Conclusions

The efficacy and safety data presented here support the use of dual-bronchodilator therapy as the first-line maintenance treatment option in patients with moderate-to-severe breathlessness and a low risk of exacerbations. The impact of dual- versus mono-bronchodilator therapy on the natural history of COPD requires validation with long-term prospective studies.

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Acknowledgements

This study was funded by GSK (GSK analysis: 202066) using data from three clinical trials that were also funded by GSK: NCT01316900/DB2113360, NCT01316913/DB2113374, and NCT01777334/ZEP117115. Article processing charges and the open access fee for this article were funded by GSK.

 Editorial assistance in the preparation of the manuscript (in the form of writing assistance, assembling tables and figures, collating author comments, grammatical editing, and referencing) was provided by Natasha Thomas and Joanne Ashworth of Fishawack Indicia, Ltd., and was funded by GSK.

 I. Naya is the guarantor of the paper, taking responsibility for the integrity of the work as a whole, from inception to published article.

 I. Naya and L. Tombs were involved in the conception and design of the study. AA and MRMY were involved in the acquisition of data. All authors contributed to the data analysis and interpretation. All named authors meet the International Committee of Medical Journal Editors (ICMJE) criteria for authorship for this manuscript, contributed to the writing and reviewing of the manuscript, take responsibility for the integrity of the work as a whole, and have given final approval to the version to be published.

Disclosures

M. R. Maleki-Yazdi has acted as a consultant for Almirall, AstraZeneca, Boehringer Ingelheim, Forest Laboratories, GlaxoSmithKline (GSK), Novartis, Merck, Ono Pharmaceuticals, and Pfizer.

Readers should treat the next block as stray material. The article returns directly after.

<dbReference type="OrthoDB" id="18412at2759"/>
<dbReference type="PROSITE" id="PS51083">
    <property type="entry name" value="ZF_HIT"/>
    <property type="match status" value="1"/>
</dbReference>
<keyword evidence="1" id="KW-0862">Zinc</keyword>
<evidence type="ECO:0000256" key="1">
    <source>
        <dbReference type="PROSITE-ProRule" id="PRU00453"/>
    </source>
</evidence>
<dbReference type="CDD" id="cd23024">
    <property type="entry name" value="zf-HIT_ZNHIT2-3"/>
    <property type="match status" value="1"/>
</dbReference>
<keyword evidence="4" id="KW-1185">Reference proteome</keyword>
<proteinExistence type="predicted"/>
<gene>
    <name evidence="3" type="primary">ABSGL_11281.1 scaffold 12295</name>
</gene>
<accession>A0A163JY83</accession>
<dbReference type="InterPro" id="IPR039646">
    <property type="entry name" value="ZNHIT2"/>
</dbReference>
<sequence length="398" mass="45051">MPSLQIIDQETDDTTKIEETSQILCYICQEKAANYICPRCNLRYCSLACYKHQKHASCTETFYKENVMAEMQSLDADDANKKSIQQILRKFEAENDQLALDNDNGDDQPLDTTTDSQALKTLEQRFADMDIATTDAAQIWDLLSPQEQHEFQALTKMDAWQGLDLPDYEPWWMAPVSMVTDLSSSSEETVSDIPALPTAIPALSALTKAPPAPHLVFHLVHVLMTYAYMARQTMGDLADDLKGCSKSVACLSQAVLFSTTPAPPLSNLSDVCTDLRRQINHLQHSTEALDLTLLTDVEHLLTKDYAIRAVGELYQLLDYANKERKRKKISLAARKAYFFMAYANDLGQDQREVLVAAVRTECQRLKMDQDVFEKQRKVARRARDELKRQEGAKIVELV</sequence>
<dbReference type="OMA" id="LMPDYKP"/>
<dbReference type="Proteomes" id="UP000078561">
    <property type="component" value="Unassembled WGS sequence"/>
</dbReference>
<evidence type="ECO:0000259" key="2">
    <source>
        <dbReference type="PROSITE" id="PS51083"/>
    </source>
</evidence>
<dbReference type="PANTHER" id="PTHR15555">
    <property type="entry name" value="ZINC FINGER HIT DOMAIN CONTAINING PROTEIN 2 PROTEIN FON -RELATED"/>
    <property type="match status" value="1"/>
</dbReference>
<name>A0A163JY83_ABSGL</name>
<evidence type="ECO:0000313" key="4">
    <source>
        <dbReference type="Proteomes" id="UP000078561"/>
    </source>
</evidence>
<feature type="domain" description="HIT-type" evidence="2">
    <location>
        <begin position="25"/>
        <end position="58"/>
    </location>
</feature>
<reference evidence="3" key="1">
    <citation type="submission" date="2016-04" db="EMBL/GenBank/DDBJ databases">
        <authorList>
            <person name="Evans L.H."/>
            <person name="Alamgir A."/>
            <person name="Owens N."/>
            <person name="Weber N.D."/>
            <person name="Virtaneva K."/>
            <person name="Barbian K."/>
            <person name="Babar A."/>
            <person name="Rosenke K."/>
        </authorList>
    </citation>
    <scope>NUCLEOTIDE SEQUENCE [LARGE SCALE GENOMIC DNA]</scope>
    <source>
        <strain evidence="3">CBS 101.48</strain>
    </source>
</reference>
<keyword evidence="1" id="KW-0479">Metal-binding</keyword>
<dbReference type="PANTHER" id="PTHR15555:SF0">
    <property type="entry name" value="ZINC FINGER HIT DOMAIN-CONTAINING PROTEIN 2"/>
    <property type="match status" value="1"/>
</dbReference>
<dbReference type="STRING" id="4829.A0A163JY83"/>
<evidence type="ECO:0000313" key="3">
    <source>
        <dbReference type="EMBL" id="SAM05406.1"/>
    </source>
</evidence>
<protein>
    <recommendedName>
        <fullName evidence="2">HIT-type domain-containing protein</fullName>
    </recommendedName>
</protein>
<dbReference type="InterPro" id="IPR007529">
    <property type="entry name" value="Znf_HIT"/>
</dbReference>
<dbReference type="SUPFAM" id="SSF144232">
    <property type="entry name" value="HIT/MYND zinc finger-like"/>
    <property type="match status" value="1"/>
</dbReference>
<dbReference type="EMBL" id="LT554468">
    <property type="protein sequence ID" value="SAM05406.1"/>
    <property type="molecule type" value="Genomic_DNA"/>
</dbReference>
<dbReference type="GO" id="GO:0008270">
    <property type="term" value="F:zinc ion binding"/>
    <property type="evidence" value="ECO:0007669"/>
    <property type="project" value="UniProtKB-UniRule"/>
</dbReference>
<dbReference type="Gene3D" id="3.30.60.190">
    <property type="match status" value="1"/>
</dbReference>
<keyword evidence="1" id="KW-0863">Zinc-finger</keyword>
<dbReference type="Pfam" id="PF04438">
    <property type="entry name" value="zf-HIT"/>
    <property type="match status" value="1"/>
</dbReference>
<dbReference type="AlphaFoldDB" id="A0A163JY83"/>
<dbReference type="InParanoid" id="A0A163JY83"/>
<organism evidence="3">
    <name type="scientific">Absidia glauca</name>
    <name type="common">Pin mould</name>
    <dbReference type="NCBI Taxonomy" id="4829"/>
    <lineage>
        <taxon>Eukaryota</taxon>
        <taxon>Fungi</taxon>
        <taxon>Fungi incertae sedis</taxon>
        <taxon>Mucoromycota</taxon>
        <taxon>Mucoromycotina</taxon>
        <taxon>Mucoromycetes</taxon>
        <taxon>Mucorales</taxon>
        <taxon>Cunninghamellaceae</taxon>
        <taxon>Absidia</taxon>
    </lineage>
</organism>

D. Singh has received sponsorship to attend international meetings, honoraria for lecturing or attending advisory boards and research grants from various pharmaceutical companies including Almirall, AstraZeneca, Boehringer Ingelheim, Chiesi, Genentech, GSK, Glenmark, Johnson & Johnson, Merck, NAPP, Novartis, Pfizer, Skyepharma, Takeda, Teva, Theravance, and Verona.

 A. Anzueto acted as a consultant for AstraZeneca, Boehringer Ingelheim, Forest Laboratories, GSK, Novartis, and Pfizer.

 I. Naya is an employee of GSK and holds stocks/shares in GSK.

 W. A. Fahy is an employee of GSK and holds stocks/shares in GSK.

 L. Tombs is a Contingent worker at GSK.

Compliance With Ethics Guidelines

All procedures followed in the studies were in accordance with the ethical standards of the responsible committee on human experimentation (institutional and national) and with the Helsinki Declaration of 1964, as revised in 2013. Informed consent was obtained from all patients for being included in the studies.

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Maleki-Yazdi, M.R., Singh, D., Anzueto, A. et al. Assessing Short-term Deterioration in Maintenance-naïve Patients with COPD Receiving Umeclidinium/Vilanterol and Tiotropium: A Pooled Analysis of Three Randomized Trials. Adv Ther 33, 2188–2199 (2016). https://doi.org/10.1007/s12325-016-0430-6

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Keywords

  • Chronic obstructive pulmonary disease
  • Clinically important deterioration
  • Respiratory
  • Umeclidinium
  • Vilanterol